I stood from the bed and explained that I needed to be cuffed in front of my body so that I could use my cane to walk. In response, Sergeant Heath said that we were “beyond that point” and lunged at me without warning or orders. He grabbed me by the hands and I pulled away from him because I believed that he intended to kill me. Sergeant Heath’s next actions did nothing to dissuade this fear.

Sergeant Heath punched me in the face. Closed fist into my forehead. The punch was so forceful that it knocked me backwards and I fell onto the bed. Immediately, sharp pain filled my temples as bad as a migraine.

As soon as I made contact with the bed, I curled into the fetal position, tucking my head under my arms and using my limbs to protect my vital organs. Before my head was tucked fully, Sergeant Houston, Officer Villanueva and Officer Noriega rushed toward me and began punching and kicking. Between the four, I estimate that they punched and kicked me 15-20 times.

I was absolutely terrified and convinced I was about to die. I kept crying out, pleading to them. “I’m so scared, please don’t hurt me. I fear for my life!” In the middle of the assault, the building alarm began to go off. At this point, Sergeant Houston and Officer Norgiega grabbed my arms and forced them behind my back, leaving me open and defenseless against Sergeant Heath and Officer Villanueva’s assault. While I was unable to block hits, Sergeant Heath and Officer Villanueva punched me in the face and torso several times. Eventually, Sergeant Houston and Officer Noriega placed cuffs on me. Then the officers brought me to my feet and escorted me to the dayroom.

I did not resist the officers, other than curling into a fetal position against their attack. I did not attempt to punch, strike, lunge at or kick the officers. I avoided eye contact as much as possible during the assault out of fear of a false Rule Violation Report for Battery on a Peace Officer. There was no justification for the staff’s use of force against me.

There were no attempts to defuse the situation apart from my own. Sergeant Heth did not even say anything before he punched me in the face. They did not bring a handheld camera to videotape the use of force. They did not call for a clinician to help calm the situation. They did not engage with my concerns about my medication. I tried to defuse the situation: before staff escalated things, I told them several times that I would leave my dorm to take my medication voluntarily. That should have been the end of the incident. But the officers did not accept my attempts to make peace. Instead, they brutalized me.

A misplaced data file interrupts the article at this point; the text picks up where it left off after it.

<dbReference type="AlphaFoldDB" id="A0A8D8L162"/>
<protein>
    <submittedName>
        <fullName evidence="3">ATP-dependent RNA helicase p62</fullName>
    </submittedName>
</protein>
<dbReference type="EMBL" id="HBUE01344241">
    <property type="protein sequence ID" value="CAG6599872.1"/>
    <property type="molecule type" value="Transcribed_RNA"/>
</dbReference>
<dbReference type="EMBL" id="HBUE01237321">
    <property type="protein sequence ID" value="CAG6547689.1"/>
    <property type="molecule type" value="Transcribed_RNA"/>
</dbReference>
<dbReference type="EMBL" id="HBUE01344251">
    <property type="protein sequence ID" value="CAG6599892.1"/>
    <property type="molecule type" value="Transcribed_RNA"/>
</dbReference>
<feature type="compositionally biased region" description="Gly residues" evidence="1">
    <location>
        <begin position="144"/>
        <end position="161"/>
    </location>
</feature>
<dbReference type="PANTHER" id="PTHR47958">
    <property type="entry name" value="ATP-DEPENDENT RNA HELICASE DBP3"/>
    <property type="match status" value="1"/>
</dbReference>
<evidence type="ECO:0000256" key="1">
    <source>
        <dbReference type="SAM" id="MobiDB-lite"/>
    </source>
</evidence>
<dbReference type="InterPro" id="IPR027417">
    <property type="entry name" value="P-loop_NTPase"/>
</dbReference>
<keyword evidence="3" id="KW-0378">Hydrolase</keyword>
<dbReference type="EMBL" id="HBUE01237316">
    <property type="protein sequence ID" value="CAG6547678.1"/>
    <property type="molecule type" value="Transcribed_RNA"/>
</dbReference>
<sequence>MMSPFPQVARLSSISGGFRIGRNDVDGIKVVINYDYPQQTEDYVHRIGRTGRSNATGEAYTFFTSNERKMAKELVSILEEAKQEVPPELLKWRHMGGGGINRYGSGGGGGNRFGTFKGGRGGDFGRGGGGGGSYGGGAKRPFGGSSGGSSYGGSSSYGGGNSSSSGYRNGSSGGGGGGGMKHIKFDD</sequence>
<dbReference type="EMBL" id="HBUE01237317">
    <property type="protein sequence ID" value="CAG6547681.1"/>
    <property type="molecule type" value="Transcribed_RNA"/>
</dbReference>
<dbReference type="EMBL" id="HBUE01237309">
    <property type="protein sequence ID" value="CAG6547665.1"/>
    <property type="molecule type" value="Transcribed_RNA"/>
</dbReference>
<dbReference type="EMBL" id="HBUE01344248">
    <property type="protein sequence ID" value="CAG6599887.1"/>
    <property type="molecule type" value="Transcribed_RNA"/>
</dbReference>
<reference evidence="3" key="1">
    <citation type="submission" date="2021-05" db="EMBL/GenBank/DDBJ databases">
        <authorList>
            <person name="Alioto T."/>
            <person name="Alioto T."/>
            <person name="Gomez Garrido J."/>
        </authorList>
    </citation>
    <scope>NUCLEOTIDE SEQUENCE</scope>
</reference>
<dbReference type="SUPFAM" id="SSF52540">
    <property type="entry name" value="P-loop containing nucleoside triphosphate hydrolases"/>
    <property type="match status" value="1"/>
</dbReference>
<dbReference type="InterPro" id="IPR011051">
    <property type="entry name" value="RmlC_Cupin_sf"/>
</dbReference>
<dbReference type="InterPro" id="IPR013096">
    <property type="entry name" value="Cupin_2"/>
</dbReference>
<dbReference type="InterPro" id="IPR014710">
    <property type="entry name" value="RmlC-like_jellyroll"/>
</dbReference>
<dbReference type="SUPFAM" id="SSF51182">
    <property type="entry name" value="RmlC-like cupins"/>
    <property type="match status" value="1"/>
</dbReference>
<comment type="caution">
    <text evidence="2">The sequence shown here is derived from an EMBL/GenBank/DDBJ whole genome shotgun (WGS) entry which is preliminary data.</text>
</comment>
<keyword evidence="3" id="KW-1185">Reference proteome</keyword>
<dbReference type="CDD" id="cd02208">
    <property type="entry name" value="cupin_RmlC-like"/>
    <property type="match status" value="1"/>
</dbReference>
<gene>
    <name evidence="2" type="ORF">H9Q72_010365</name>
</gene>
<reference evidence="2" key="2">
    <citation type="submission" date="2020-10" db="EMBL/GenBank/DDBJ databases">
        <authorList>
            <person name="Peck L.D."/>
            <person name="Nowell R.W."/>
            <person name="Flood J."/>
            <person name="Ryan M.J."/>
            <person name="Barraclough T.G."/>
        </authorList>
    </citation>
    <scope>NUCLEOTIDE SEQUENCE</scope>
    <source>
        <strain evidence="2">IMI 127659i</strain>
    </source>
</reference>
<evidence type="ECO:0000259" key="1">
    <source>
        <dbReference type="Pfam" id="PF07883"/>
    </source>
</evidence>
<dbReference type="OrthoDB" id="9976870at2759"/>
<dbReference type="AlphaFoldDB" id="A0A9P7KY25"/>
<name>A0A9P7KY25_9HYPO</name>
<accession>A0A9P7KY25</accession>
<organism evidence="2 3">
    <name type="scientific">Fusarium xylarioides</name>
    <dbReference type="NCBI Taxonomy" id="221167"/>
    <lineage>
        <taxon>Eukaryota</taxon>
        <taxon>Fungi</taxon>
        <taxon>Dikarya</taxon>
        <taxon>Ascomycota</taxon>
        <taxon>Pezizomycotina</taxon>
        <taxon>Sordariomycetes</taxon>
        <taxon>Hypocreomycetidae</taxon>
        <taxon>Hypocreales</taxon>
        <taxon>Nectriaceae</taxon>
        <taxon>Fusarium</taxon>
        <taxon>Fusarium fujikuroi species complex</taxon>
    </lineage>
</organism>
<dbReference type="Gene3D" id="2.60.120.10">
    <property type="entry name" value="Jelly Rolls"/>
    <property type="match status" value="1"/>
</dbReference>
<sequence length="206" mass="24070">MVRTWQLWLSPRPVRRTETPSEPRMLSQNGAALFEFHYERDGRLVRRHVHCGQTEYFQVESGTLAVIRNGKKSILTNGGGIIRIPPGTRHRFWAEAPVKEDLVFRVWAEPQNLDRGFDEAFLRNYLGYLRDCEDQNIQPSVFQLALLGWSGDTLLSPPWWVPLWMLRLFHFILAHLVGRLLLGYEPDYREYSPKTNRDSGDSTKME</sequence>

Once inside the dayroom, I asked the officers why they assaulted me when I posed no threat. In response, Sergeant Heth told me that he “knew what he was doing.” He then claimed that I attempted to punch him but he blocked my punch and used force to stop me from attacking further. I told him that was a lie.

Then the medical staff evaluated me. They injected me with Haldol, Ativan, and Benadryl to calm me down. While documenting my injuries on Form 7219, nursing staff informed me that I had abrasions on my forehead and back of my head. I could feel these injuries as well as sore ribs. Due to being handcuffed, I couldn’t lift my shirt to show my torso so I asked the nurse to lift my shirt and document those injuries as well. She refused. I asked her to photograph my injuries as well but she refused this as well.

I tried to tell the nurse that custody staff attacked me but when I said that, Sergeant Heath interrupted me. He told the nurse that we were “wrestling” and I was not attacked. On Form 7219, the nurse attributes two statements to me. “I got attacked” and “I was not attacked. We were wrestling.” Despite Sergeant Heath making the second statement, both were attributed to me.

Staff transferred me to a different wing for acute level of care despite previously being at an intermediate level of care. I do not know why staff transferred me except maybe as a result of my injuries following the assault. Later that afternoon, I met with my treatment team and explained that the staff assaulted me for no reason when I refused my medication. They did not seem to believe me nor did they ask any follow up questions. After I brought it to their attention, they quickly changed the subject.

In addition to the abrasions on my forehead and back of the head, I sustained bruises, swelling and redness all over my chest and both arms as a result of the staff’s assault. Ever since the attack, my vision is significantly blurrier and I have more headaches. While these symptoms may be the side effects of the drug cocktail I am required to take, these symptoms are significantly worse than I have ever experienced in my extended experience with my medications. Therefore, I believe that I suffered a concussion or other head trauma due to the officers.

Four days after the incident, two sergeants arrived at my cell to video interview me. I told them I would not give a statement without my attorney present and I intended to press charges against the officers. I asked them to call medical staff to document my injuries. They did and the nursing staff completed as second Form 2719. Fortunately, this time I was able to lift my shirt so that the injuries on my torso and arms were documented.

After a month, I was transferred back to my typical wing and filed a 602 staff misconduct complaint about the use of unnecessary force against me. A couple days after filing, nursing staff conducted a third Form 7219 but my injuries were mostly healed at that time. In July 2021, an investigator arrived, intending to interview me about the complaint. Once again, I stated that I would not speak without my attorney present and declined to give a statement.